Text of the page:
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North Carolina athletic director Bubba Cunningham comments on Rashad McCants situation

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In June, former North Carolina guard Rashad McCants, a member of the team that won the 2005 national championship, went public with allegations that he took “paper classes” in order to remain eligible.

In the fall semester of 2004, McCants had failed two classes. The next semester he took four African and Afro-American Studies classes. Those classes required no attendance, only a paper at the end of the term. That spring, McCants made the Dean’s list.

North Carolina head coach Roy Williams denied the accusations. Many former Tar Heels have criticized the validity of McCants’ claims.

A month after ESPN’s Outside the Lines aired the interview, McCants said he had yet to hear from the university or the NCAA. A few days later, in a separate radio interview, he claimed he was going to receive $310 million from UNC and the NCAA.

MORERoy Williams responds to McCants | McCants: No relationship with Roy Williams

Those comments didn’t help McCants’ credibility, and he’s remained quiet since that radio interview. However, North Carolina athletic director Bubba Cunningham had an interview with Andrew Carter of the News & Observer to discuss a variety of topics, including this ordeal with the former Tar Heel guard.

It was published on Friday. Here’s a portion:

AC: Rashad McCants over the summer was critical of his experience at UNC. The athletic department has tried to contact him. Have you been successful yet in reaching him?

BC: No.

AC: What’s your confidence level in the other side of McCants’ story?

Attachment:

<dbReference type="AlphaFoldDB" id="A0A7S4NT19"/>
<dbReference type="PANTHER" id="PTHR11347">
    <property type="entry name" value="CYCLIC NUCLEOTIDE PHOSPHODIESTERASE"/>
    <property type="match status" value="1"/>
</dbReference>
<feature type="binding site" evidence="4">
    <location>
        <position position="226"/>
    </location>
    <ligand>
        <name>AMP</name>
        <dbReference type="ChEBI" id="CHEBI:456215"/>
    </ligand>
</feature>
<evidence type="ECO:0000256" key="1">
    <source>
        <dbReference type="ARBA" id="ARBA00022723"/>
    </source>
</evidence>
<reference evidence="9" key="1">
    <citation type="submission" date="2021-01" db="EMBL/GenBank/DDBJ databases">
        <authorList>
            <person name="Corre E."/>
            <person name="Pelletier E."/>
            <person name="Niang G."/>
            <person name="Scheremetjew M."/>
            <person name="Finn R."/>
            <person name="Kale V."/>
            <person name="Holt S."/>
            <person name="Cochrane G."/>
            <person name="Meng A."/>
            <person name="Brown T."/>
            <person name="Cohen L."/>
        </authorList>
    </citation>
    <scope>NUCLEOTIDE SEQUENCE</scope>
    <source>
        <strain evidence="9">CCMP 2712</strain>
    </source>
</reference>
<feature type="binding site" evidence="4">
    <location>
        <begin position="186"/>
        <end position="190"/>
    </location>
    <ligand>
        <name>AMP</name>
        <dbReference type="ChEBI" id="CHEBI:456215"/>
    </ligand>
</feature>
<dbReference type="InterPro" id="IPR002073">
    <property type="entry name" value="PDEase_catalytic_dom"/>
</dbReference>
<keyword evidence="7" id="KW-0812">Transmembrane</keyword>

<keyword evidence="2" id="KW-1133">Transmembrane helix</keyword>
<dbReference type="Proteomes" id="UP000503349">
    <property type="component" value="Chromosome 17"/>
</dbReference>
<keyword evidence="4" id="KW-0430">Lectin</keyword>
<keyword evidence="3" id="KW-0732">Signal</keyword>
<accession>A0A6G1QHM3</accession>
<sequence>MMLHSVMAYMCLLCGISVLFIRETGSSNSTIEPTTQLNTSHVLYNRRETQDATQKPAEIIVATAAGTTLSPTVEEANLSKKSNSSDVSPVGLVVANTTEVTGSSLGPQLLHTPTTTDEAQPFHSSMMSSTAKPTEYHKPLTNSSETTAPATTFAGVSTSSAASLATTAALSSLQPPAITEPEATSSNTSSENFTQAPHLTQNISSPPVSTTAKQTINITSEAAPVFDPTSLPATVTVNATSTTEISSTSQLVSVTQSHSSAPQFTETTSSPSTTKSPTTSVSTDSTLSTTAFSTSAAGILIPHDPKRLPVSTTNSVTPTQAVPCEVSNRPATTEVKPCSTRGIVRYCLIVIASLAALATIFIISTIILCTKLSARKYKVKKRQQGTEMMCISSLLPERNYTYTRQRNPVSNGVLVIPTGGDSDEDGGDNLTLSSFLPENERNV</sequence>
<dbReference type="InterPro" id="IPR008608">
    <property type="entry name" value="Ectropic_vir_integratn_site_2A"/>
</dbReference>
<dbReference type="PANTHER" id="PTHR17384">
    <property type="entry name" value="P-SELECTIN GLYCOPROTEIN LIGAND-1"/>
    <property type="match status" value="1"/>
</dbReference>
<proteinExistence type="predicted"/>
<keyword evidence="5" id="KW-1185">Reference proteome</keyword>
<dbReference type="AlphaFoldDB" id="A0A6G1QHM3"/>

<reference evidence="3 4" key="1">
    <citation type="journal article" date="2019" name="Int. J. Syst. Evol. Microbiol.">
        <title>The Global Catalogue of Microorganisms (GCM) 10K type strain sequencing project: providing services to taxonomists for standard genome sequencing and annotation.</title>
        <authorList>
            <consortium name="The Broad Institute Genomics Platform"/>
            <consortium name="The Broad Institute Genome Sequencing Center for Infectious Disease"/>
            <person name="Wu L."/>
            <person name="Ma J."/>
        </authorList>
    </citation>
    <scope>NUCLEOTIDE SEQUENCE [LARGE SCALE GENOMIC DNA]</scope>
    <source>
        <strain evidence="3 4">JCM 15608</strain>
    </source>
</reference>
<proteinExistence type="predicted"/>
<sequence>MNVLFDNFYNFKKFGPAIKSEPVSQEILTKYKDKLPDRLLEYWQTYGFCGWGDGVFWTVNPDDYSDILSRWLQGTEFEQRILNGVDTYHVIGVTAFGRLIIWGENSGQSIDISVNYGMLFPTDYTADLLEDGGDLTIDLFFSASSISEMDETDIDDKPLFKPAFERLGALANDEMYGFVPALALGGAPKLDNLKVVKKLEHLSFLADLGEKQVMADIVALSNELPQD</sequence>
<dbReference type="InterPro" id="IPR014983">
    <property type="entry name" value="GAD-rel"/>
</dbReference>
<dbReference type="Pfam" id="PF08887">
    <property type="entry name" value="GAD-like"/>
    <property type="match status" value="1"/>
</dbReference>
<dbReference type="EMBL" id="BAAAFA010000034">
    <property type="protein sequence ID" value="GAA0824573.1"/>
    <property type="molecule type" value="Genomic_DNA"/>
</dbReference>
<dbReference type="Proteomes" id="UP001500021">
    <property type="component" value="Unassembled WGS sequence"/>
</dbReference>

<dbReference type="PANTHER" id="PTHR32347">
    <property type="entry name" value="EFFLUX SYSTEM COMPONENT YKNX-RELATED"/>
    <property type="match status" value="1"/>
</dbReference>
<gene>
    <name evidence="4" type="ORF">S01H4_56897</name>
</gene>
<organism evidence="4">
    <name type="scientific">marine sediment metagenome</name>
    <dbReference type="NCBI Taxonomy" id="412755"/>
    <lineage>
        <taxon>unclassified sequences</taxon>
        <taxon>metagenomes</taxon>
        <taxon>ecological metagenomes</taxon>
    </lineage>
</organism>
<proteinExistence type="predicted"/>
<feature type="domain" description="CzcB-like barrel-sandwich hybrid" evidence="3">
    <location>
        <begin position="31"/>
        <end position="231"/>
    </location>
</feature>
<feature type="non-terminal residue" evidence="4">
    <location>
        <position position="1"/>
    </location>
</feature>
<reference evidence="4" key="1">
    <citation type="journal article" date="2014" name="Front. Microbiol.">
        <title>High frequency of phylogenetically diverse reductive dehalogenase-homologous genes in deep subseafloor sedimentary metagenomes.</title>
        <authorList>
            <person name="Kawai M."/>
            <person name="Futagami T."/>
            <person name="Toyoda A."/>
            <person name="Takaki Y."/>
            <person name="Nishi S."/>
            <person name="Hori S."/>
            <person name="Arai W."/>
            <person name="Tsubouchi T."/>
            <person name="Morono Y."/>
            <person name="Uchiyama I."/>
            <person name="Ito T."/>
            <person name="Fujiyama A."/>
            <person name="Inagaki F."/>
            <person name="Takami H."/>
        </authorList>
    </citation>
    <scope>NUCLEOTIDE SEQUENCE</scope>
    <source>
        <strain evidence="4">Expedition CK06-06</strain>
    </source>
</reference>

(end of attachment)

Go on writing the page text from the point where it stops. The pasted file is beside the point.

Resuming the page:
BC: Well, I think we’ve provided a great experience to many, many students. And I’ve talked to a lot of the other players – I’ve talked to student-athletes in every sport that we have about their experience while they’re here – and I haven’t heard any give me the same story that I watched on television and read in the paper. They’re all very proud of their experience.

On June 30, the NCAA informed Cunningham that it would reopen the academic fraud investigation from 2012, in light of new allegations. Cunningham says investigators have been on campus conducting interviews since making the announcement.

This was part of a two part Q-&-A with the third-year athletic director: Part 1 | Part 2

Tennessee G Hubbs undergoes arthroscopic knee surgery

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KNOXVILLE, Tenn. (AP) Tennessee guard Robert Hubbs won’t practice this week after undergoing arthroscopic surgery on his right knee on Tuesday.

The school said in a news release that Hubbs had it done “to address chronic swelling issues that have been present since the preseason.”

No timetable has been set for when Hubbs could return to action, but he is considered doubtful for Tennessee’s next game on Dec. 12 at Butler. Tennessee (4-3) is in the midst of a 13-day break from games, which marks the program’s longest layoff during a season since December 1967.

Hubbs is averaging 15.3 points per game to rank third on the team. The 6-foot-4 junior has scored at least 13 points in each of Tennessee’s seven games.

Clemson lands 2017 guard

Brad Brownell
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Clemson landed a quality commitment on Tuesday as Class of 2017 guard A.J. Oliver committed to the Tigers. The son of Clemson women’s head coach Audra Smith, Oliver is regarded as a three-star prospect, according to Rivals, although some others view him as a top-100 caliber player.

The 6-foot-4 Oliver attends nearby Daniel High School and should have some time to get acclimated with the players and coaches before he sets foot on campus. A versatile guard who plays hard, Oliver showed that he can make plays with the ball in his hands this summer with the Upward Stars.

Oliver is Clemson’s first commitment in the Class of 2017 and it’s a strong start for head coach Brad Brownell.